They call it the Outpost, a high-tech outer-space shack that could house four astronauts for up to 60 days in the wild-west-like frontier of space known as the "proving ground".
The habitat would be parked somewhere above the moon where there would be no relatively quick escape back to Earth, as there is on the International Space Station. Rather the astronauts would have to figure out how to survive in deep space on their own - or "stay and fight", said Bill Pratt, the programme manager for Lockheed Martin said.
Lockheed, along with several other major contractors, are developing habitats under partnerships with Nasa that would help the agency push further into the cosmos.
Lockheed's proposal, the Outpost, could launch along with the Orion crew capsule it is developing for the agency. The two systems would mate together, giving the crew of four essentially two rooms of space. The idea is to help develop the "next steps in the proving ground on the way to Mars", Pratt said.
Not that the Outpost could go to Mars. Orion can only sustain four astronauts for 21 days on its own. But the idea is to practise launching and staying in deep space in preparation for a Mars journey.
"The moon is an ideal place to practise," Pratt said at the Space Symposium in Colorado Springs, where Lockheed is showing off the Outpost. "It's far enough away that you can't just push a button and come home in an emergency. You have to be more self-sufficient and able to troubleshoot problems without having to rely on the ground control."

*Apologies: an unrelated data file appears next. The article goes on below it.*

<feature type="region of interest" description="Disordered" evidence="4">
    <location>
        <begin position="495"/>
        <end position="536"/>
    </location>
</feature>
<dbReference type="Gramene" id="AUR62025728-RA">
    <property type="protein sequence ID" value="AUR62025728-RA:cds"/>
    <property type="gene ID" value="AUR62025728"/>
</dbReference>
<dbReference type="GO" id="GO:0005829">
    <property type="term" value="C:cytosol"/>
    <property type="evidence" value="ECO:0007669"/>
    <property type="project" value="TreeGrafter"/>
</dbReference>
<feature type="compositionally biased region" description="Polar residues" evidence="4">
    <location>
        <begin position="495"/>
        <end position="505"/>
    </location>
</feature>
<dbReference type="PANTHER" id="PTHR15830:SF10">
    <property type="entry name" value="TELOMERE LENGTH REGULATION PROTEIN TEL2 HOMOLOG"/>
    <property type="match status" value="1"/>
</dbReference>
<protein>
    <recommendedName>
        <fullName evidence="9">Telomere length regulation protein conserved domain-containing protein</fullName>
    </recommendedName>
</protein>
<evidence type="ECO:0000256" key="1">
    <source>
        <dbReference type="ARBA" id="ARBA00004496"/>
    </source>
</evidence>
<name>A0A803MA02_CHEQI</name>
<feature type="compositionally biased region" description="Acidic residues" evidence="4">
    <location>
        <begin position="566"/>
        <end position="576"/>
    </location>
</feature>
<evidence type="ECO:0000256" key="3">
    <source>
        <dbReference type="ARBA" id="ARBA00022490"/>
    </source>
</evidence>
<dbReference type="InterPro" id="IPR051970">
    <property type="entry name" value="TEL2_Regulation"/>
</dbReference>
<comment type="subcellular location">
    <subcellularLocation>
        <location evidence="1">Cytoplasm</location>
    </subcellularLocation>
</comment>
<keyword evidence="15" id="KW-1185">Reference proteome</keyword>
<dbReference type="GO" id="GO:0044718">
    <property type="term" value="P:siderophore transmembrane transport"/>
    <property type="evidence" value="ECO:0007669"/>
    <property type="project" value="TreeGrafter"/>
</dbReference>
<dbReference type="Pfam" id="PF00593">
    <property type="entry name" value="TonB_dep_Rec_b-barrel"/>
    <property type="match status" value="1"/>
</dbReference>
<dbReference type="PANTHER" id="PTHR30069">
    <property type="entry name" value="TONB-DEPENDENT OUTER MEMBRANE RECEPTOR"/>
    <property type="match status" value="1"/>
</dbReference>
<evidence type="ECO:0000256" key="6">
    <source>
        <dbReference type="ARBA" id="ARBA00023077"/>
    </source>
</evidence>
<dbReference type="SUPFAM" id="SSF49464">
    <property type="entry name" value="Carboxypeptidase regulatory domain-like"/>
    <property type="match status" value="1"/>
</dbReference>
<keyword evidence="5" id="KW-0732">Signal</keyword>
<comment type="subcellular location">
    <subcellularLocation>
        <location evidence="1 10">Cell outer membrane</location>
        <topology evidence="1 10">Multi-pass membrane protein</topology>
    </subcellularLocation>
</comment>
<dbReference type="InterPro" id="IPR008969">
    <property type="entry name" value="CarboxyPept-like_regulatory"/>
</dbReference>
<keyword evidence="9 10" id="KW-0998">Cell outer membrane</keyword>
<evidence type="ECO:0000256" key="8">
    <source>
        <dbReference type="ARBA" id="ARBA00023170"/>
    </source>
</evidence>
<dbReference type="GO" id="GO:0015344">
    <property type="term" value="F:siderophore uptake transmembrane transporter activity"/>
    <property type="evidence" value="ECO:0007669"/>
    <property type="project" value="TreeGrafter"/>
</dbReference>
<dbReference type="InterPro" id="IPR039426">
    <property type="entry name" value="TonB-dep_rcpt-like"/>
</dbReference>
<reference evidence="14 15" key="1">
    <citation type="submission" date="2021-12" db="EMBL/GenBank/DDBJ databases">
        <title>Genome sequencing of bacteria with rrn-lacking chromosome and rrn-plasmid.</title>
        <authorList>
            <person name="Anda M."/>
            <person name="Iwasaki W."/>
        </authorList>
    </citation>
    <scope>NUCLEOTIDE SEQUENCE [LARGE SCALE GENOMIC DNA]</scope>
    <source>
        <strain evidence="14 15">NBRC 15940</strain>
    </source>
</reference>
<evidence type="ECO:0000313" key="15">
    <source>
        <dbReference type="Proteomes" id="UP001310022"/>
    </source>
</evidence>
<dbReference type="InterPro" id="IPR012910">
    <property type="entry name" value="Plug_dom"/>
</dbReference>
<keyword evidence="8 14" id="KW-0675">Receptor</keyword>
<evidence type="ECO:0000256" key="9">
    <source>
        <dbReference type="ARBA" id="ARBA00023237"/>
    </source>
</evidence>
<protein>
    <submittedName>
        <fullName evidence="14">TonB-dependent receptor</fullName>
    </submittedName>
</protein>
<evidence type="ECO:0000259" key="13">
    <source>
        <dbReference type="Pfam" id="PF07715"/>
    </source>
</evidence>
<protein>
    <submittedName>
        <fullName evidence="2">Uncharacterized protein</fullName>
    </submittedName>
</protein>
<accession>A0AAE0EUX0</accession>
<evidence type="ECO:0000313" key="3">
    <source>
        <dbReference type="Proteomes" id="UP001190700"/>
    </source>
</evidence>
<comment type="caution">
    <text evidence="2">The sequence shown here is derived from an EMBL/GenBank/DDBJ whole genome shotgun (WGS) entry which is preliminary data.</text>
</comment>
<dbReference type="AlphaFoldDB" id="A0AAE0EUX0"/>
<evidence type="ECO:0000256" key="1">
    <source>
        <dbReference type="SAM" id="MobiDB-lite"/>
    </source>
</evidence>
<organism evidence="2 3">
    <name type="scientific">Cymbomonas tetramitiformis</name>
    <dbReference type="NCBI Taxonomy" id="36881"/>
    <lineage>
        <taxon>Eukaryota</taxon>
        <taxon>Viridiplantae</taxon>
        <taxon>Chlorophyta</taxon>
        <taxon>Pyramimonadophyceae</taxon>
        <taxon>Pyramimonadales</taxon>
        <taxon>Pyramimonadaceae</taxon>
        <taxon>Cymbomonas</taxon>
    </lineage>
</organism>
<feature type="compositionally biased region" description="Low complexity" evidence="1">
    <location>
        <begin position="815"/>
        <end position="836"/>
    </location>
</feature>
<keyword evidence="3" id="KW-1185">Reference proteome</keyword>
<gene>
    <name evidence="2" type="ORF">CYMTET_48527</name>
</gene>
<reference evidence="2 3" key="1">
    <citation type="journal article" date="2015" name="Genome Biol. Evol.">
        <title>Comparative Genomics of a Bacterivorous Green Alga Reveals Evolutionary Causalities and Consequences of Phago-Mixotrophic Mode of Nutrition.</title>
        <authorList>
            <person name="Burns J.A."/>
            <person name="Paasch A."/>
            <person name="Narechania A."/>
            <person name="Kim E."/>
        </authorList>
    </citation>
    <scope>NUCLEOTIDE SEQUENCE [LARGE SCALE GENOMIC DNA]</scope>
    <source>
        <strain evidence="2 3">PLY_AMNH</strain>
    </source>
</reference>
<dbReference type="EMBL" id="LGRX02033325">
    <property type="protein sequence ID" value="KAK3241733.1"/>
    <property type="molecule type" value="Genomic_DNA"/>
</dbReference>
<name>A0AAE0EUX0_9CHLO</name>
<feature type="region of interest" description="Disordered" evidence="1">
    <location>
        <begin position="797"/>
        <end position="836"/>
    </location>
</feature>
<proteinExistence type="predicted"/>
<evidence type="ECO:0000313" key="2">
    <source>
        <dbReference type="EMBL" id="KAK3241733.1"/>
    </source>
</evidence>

But much of the plan in is still in the conceptual stages, existing only in models and an artists' conceptual rendering that can't be missed near the restroom at the convention hall here. The programme doesn't have the significant funding it would need to move forward. A specific destination for the Outpost hasn't yet been decided.
And the Space Launch System rocket that would launch Orion, and many of the parts of the Outpost, isn't slated to fly its first test unmanned flight until 2018. The first manned mission of the SLS and Orion won't be until 2021 at the earliest and could possibly be delayed until 2023.
Lockheed's Outpost is just one of the options Nasa is considering under what it calls its NextSTEP programme. Orbital ATK, Boeing, and Bigelow Aerospace also are part of the public-private partnership.
Bigelow's BEAM habitat was recently flown to the space station, where it should soon be attached and inflated. As part of the programme, Nasa is also working with industry to develop advancements in propulsion and small satellites.
Unlike Bigelow's collapsible habitat, which is made of a Kevlar-like material that is inflated with air, Lockheed's Outpost is a fixed metal structure that looks like a barrel. It would have a propulsion module that would allow it to manoeuvre in space. In Lockheed's plan, Orion would ferry the astronauts to the habitat. The Outpost would have sleeping bags that would possibly hang from bungy cords. Or the crew could also sleep in Orion, which has a galley and advanced life support system.
It also could be used as a shelter to protect astronauts in the case of high radiation events.